Fulfilling America’s Pledge – Climate Mayors, 20 Leading Cities, and New Partnerships Lead America’s Electric Transportation Future
By: Rob Phocas, Sustainability Director for the City of Charlotte, NC; Ben Prochazka, Vice President of the Electrification Coalition; James Ritchotte, Director of Climate Mayors
This blog post is the third in a series explaining how U.S. city, state and business leaders are working together to fulfill America’s Pledge on climate change through win-win solutions that are good for the climate, for the economy and for people’s lives and livelihoods. Learn more about America’s Pledge.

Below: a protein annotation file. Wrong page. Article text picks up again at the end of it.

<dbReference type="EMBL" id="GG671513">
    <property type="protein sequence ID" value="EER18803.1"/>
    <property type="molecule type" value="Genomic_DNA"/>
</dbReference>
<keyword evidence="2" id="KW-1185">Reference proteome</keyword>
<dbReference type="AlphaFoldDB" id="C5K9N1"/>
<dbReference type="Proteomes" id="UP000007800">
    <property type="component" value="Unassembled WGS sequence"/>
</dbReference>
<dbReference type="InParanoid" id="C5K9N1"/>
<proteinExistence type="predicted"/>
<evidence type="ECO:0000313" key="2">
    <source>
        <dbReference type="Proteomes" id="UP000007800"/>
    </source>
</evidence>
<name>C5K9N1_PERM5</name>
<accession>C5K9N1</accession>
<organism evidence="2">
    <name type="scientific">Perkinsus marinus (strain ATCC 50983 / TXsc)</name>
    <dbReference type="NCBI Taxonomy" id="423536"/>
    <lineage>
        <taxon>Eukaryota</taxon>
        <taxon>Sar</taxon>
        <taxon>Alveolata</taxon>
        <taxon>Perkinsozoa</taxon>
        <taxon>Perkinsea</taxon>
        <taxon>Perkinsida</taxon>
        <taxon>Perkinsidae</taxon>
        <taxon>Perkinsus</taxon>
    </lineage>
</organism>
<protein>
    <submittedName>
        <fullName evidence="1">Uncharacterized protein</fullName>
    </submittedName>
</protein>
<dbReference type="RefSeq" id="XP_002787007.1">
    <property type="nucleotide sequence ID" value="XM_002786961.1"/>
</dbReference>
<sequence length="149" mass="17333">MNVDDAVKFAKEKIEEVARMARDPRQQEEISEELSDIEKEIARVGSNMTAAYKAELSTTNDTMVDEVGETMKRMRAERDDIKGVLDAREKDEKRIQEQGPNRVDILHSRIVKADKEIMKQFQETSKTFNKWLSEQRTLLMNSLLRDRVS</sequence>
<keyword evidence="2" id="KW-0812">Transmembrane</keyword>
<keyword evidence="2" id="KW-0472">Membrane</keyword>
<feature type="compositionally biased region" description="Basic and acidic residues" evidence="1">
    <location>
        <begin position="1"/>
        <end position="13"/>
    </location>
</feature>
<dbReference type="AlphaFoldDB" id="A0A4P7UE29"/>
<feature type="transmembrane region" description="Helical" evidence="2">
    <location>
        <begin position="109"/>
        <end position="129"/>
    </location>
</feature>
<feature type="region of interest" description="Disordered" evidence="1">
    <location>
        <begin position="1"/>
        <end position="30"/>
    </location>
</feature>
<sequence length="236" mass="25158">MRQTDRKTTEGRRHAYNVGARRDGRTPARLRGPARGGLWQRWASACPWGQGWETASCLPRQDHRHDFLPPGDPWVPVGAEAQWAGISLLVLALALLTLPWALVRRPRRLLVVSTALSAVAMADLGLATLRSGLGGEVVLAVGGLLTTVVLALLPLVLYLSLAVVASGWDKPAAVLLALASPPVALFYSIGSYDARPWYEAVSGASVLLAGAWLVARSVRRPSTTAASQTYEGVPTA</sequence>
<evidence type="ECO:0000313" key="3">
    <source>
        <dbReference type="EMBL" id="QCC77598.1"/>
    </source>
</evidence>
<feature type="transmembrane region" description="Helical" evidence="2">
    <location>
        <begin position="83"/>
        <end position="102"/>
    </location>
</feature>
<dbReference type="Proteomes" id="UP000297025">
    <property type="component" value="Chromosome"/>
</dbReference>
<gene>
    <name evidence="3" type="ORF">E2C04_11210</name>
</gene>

This past month the United States sold its one-millionth electric car (more than 4 million have been sold globally). The event marks a significant milestone and demonstrates that mobility in the U.S. is on the threshold of a major technological transition to an electric mobility future. This monumental transportation transition is coupled with unprecedented levels of subnational engagement on climate change. Leadership on climate change and clean transportation is increasingly coming from states and cities who have come forward to uphold the Paris Climate Accord in the face of federal resistance.